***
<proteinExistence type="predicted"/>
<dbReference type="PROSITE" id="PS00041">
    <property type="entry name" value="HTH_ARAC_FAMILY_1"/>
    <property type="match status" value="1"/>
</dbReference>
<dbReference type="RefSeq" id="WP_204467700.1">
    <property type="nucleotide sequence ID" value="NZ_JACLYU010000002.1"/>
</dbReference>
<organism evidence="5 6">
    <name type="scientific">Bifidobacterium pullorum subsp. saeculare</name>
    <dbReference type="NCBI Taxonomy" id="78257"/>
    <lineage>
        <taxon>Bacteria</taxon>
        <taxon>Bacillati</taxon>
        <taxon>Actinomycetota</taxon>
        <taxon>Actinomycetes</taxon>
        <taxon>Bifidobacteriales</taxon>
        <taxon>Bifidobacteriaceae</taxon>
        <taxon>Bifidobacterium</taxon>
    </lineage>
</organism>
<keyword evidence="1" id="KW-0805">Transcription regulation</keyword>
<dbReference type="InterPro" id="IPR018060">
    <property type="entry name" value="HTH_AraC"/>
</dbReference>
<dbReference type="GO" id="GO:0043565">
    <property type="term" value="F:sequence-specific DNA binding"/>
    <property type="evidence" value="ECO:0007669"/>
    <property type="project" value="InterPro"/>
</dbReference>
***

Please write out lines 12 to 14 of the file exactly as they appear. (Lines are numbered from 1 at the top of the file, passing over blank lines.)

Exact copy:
    <lineage>
        <taxon>Bacteria</taxon>
        <taxon>Bacillati</taxon>